Rail Industry Focus

30.10.19

What do passengers want?

Source: RTM Oct/Nov 2019

 

David Powell, rolling stock programme director at Merseytravel, sets out how the transport body is trying to make the most of rail devolution by going directly to the passengers.

What do the passengers want? Not a question often asked, and when it has been asked, there has probably been little opportunity to deliver. Devolution of rail in the Liverpool City Region has resulted in the unique opportunity to deliver, so ask the question we did.

The project’s aim was to deliver a bespoke fleet of trains for the Merseyrail network that reflects what the end user has told us they want. To deliver similarly bespoke fleets across the whole of the UK rail network would require a substantial shift in the rolling stock market, not to mention significant funding and a lot of time. Carrying out research to identify what customers want, and delivering against those aspirations, should not however be put in the ‘too difficult’ basket. The key is ensuring that whatever options you present, and the questions you ask must provide a genuine choice and be actionable.

In June 2013, Merseytravel commissioned Transport Focus to help develop a customer-focused vision for a new fleet of trains: the first new trains to operate on the Merseyrail network in over 40 years. Merseytravel’s intention was for this piece of research to directly influence and inform the design of the train, from start to finish, significantly improving the customer experience as a result. Unique? Innovative? Yes, we think so.

The first stage of the research project commenced in June 2013 and involved focus groups and face to face interviews with existing passengers to understand their views, their likes and dislikes and see what design features they prioritised. Before anything else, passengers said they expected any new train design to make adequate provision for basic ‘hygiene factors’, with safety, personal security and accessibility being fundamental. Having satisfied these core needs, passengers pointed towards a number of additional factors that would help determine their satisfaction with the new trains: seating configuration, temperature, cleanliness and WiFi. These themes then formed the core of the work throughout the passenger research.

Responses to the first stage of research were incorporated in the train technical specification and used to create an Industrial Design Guide. Improvements were identified in the platform train interface, additional capacity (without reducing comfort or safety), a mix of seating layouts, carrying cycles, luggage storage and passenger information.

Addressing the platform train interface, the problem, as in the case for much of the rail network, was the variability of the platform heights and offsets across the network, illustrated by platform heights of over 1 metre and less than 700 mm. The solution was the creation of a separate programme of work to reconstruct platforms and move track to bring the network in line with Network Rail Standards.

Having selected a strong range of candidates, Merseytravel launched the bidding phase of the procurement process for the new fleet in early 2016.  Within the system of bid evaluation, the most heavily weighted criterion was “the provision of excellent facilities for Merseyrail’s passengers.”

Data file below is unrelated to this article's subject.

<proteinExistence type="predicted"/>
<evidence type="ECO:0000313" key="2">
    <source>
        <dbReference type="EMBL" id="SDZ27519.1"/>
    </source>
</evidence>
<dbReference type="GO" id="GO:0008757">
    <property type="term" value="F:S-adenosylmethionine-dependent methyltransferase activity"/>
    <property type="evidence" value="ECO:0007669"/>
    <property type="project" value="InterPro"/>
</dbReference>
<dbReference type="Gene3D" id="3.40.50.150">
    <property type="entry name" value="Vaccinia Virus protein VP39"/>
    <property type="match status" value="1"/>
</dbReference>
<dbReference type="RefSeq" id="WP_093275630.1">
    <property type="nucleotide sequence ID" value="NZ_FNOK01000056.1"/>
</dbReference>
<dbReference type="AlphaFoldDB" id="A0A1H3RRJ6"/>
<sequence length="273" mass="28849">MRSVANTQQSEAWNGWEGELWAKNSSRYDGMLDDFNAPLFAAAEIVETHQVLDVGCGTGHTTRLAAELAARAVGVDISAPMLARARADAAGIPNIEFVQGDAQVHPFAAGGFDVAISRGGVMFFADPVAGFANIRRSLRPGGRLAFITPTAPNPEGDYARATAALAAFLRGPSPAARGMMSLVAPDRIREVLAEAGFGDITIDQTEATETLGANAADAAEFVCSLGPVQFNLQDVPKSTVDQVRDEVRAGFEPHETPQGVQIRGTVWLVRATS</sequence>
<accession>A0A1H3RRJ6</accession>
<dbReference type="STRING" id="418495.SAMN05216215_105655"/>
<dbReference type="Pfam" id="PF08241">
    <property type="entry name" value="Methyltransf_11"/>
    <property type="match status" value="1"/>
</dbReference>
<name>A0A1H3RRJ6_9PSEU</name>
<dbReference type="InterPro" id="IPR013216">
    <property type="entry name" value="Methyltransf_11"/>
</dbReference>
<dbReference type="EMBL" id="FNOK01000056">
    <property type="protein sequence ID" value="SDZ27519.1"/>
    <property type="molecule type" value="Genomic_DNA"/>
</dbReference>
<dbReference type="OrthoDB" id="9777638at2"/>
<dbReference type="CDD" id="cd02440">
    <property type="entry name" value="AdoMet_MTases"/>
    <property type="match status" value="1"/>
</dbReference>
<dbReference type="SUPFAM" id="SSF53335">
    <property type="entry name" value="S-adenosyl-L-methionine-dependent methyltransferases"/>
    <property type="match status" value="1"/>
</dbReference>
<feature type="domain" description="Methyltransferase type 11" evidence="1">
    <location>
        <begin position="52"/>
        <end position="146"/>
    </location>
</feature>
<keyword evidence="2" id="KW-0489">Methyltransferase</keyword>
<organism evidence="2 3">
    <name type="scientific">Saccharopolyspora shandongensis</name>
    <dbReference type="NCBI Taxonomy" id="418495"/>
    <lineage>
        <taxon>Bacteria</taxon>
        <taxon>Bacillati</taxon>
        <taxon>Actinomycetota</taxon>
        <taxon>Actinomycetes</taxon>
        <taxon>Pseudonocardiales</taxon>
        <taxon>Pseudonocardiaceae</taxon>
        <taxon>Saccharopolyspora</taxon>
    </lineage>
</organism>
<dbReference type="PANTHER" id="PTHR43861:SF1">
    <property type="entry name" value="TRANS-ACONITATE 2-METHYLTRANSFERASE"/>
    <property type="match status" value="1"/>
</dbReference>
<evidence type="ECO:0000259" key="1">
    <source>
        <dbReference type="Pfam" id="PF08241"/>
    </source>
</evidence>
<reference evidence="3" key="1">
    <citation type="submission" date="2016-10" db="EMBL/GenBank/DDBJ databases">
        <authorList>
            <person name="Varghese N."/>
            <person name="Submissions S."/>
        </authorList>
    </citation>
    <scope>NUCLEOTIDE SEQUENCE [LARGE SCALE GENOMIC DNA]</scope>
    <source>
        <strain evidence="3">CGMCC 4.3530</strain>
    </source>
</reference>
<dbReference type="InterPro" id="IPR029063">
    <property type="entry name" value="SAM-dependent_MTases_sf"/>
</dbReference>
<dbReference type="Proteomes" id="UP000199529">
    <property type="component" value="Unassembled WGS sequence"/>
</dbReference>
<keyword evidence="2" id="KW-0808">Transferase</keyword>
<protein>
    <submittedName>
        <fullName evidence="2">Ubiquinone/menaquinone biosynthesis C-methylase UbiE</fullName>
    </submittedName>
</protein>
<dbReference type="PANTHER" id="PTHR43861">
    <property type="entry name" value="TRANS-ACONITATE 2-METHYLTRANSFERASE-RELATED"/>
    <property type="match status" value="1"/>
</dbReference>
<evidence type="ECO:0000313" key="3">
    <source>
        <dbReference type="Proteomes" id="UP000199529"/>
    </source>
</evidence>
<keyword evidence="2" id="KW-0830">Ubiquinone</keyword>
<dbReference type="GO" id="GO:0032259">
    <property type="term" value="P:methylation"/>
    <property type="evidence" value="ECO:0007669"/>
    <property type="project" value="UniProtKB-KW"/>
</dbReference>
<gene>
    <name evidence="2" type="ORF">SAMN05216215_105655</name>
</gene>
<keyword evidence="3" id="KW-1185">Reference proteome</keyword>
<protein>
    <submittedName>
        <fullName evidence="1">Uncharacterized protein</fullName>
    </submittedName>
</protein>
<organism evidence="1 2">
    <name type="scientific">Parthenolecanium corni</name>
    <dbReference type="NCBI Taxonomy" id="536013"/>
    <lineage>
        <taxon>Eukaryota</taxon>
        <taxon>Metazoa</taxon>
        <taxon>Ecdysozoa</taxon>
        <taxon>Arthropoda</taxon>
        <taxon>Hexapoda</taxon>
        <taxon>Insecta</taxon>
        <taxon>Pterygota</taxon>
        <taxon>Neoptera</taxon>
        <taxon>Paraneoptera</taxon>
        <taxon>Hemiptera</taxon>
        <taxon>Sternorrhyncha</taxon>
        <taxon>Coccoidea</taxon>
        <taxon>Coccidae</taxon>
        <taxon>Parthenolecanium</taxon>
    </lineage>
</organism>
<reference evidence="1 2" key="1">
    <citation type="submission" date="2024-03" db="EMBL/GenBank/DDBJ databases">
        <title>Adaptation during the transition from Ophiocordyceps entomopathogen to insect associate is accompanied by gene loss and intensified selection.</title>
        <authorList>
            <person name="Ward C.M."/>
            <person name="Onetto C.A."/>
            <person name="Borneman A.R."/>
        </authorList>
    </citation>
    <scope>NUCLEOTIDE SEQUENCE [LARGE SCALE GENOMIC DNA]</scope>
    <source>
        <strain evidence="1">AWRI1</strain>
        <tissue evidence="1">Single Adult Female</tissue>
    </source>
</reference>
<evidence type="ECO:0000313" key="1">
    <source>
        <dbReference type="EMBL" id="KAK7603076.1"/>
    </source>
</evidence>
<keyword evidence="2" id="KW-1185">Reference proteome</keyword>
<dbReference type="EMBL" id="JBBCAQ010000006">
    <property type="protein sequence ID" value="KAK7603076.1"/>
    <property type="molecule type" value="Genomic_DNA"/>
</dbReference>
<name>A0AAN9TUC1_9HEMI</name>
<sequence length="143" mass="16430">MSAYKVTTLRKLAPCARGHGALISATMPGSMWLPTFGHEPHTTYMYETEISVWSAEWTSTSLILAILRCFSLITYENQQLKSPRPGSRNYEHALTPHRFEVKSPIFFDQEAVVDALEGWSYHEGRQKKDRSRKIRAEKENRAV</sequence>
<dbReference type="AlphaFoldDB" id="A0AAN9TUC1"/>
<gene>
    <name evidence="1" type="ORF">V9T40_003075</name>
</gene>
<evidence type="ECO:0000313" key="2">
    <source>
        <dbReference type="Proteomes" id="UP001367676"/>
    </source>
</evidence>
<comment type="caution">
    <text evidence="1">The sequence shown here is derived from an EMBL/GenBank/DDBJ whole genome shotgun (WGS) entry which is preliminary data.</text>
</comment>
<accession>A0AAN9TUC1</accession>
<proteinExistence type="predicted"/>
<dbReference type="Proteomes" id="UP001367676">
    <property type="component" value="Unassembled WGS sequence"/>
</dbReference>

The proposal from Stadler stood out throughout this process, as it demonstrated a clear and innovative interpretation of the research.  Merseytravel’s desire for a “light, bright, open and airy” saloon ambience was clearly demonstrated and it used an innovative approach to the challenge of boarding and alighting by reducing the floor height and providing an intelligent sliding step at every passenger doorway. It became clear that Stadler’s proposal was for a bespoke train design, and easily allowed for continued passenger research to inform the design process.

The second stage of research was formally commissioned in spring 2017. To gauge customer reaction to the design, the project secured feedback from two distinct sources, the online customer ‘community’, and the general public who were given an opportunity to view a mock-up of the train. They were able to give feedback at key milestones in the delivery of the design, and over 11,000 visitors viewed the mock-up, with an overwhelming positive response to the new trains.

The outputs from this second stage of research were fed into the Design Review Process for the new trains, helping shape the final train design and they will ultimately help change the experience of future passengers. The passenger community directly influenced so much of the final design; the livery, seats, inclusion of tables, charging points, ambience, interior colours, comfort, cycle space, ease of access, wheelchair spaces, luggage storage and WiFi.

At the time of writing, the platform construction works have been virtually completed and the first of the new trains is being tested and commissioned with a plan for delivery to the UK at the tail end of this year. So, if we asked ourselves the original question again, do we know what the passengers want? Up go our hands, yes, yes we do, and we will soon be able to see the fantastic results of this unique piece of work when the new fleet of trains enter service in 2020.

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